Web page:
We are wronged then, when it is said of us that we deny the atonement. We believe that the death of Christ has a powerful influence in bringing about a reconciliation between God and man. So do those who censure us. The only difference between us is as to the mode in which his death wrought this. effect. Those who censure us say, that the death of Christ has an effect on God to reconcile him to us. . We believe that the change must be wrought in us. We must repent, reform, and be conformed to his will, before we can be at one with him. We believe that the embassage of reconciliation came from God to man, offering terms of reconciliation, and that Christ was the ambassador. Conditions were offered through him to men,

declaring what change must take place in their character and conduct, before God would be on terms of peace with them. The embassage was not sent by men to God to change him, and make him favourable and ready to show mercy. He is as merciful as he can be by nature. There is no change needed in him. The Scriptures inform us of no impediment or hinderance to his mercy, except the impenitence and obduracy of mankind. Creeds and catechisms declare that Christ died to reconcile God to man. The Scriptures seem to us to teach that he died to reconcile man to God. So we are accused of denying the atonement, not because we do in fact deny it, but because we will not adopt the explanation which others, not more infallible than we, choose to put upon it. As well might we in our turn, accuse them of denying the atonement, because they will not adopt our explanation of it.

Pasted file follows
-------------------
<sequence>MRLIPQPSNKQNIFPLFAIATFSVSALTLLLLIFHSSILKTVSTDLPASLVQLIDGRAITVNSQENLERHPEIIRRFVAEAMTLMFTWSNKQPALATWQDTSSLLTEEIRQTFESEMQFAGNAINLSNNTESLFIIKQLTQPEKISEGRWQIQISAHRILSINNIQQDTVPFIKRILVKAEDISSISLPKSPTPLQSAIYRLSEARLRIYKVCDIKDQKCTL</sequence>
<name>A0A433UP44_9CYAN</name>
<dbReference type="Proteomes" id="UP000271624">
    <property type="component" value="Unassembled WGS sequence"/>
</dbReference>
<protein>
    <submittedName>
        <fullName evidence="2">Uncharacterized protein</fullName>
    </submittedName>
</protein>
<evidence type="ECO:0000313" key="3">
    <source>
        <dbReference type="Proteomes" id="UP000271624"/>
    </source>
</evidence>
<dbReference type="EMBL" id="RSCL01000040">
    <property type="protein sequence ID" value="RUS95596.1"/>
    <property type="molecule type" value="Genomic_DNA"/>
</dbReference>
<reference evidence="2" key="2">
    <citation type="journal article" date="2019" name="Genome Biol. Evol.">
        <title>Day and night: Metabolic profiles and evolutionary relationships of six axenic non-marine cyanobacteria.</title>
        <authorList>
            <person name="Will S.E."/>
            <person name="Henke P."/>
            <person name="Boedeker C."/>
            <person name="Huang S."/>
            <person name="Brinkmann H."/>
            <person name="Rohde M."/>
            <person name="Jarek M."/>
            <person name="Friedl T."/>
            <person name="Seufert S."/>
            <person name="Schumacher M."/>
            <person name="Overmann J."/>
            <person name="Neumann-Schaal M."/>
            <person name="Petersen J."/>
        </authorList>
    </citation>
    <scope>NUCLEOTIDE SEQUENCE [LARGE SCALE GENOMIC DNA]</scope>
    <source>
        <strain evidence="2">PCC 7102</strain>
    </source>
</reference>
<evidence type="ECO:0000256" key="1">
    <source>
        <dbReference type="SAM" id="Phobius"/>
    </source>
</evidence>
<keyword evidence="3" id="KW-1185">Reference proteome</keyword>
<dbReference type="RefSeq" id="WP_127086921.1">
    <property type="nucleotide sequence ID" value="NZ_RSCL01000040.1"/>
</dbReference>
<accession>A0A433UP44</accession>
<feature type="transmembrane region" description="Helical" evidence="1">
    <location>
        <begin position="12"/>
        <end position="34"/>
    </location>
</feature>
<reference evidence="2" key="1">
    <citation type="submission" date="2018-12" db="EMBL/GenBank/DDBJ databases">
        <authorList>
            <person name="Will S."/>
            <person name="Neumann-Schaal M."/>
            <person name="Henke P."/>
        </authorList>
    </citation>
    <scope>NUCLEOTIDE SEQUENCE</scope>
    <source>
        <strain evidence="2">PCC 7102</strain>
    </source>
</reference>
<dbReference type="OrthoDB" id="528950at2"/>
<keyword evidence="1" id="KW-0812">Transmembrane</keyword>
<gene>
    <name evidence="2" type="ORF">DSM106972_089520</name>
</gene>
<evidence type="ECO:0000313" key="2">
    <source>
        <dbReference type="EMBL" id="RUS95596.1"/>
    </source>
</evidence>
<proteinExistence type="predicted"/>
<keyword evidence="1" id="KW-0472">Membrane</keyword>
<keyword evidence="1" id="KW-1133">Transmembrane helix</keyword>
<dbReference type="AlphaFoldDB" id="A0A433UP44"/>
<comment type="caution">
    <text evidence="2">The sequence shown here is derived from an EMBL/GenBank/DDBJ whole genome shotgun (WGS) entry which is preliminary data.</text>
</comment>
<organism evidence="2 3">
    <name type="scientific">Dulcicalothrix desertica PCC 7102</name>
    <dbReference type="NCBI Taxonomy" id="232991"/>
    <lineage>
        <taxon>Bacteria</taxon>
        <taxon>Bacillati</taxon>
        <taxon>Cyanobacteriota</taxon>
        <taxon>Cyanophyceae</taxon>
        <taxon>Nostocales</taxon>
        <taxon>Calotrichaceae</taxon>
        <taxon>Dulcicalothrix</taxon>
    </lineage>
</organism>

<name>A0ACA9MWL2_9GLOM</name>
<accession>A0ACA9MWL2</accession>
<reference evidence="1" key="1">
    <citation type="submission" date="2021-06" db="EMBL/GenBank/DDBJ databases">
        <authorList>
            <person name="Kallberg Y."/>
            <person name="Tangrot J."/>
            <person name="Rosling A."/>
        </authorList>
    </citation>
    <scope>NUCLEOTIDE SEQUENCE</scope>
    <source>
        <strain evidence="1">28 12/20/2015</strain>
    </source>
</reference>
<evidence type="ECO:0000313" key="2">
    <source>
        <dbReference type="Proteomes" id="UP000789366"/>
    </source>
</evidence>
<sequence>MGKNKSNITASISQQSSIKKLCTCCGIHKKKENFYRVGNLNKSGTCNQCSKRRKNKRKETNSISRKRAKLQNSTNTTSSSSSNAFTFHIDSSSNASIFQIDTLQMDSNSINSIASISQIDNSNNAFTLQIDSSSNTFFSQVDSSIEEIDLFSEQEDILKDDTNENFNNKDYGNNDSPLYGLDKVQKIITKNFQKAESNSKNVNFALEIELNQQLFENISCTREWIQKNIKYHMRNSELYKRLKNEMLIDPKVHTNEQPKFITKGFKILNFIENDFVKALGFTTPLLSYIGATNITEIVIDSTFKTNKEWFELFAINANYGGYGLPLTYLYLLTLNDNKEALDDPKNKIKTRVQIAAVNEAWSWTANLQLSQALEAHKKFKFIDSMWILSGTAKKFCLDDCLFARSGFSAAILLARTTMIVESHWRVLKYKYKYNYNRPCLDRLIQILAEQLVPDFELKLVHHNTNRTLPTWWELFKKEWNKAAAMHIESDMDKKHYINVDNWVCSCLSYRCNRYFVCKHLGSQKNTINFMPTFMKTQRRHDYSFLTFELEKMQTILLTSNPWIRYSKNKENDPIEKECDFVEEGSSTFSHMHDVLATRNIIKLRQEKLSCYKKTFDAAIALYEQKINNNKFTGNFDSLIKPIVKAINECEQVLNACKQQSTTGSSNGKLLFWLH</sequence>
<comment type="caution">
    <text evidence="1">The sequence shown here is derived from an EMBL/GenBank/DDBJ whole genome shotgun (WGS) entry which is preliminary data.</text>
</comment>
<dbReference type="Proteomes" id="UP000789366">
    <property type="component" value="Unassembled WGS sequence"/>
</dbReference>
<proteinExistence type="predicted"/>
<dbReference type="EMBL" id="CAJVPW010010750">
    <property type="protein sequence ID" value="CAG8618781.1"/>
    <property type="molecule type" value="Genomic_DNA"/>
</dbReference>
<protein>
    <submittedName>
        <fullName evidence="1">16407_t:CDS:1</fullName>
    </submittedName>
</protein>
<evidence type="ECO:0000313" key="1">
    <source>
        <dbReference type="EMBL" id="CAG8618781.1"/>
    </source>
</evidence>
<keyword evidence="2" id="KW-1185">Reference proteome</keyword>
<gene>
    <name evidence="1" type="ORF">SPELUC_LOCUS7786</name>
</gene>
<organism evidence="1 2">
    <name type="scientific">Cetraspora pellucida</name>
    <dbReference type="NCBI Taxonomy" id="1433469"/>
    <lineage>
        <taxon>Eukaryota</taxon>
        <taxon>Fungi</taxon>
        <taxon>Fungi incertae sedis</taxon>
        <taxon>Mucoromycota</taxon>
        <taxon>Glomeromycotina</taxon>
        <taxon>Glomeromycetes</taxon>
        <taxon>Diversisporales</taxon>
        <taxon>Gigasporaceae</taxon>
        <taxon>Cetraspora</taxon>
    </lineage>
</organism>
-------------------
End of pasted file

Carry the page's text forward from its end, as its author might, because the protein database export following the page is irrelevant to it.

What then is the commonly received doctrine of the Atonement? It is thus stated in the thirty-nine Articles of the Church of England, “Christ, very God and very man, who truly suffered, was crucified dead and buried,to reconcile his Father to us.” “The offering of Christ once made is that perfect redemption, propitiation and satisfaction for all the sins of the whole world, both original and actual.” The Westminster Confession thus expresses it, “The Lord Jesus, by his perfect obedience and sacrifice of himself, hath fully satisfied the justice of his Father, and purchased not only reconciliation, but an everlasting inhe


ritance in the kingdom of heaven for all those whom the Father hath given him.” Let us consider what is contained in these propositions.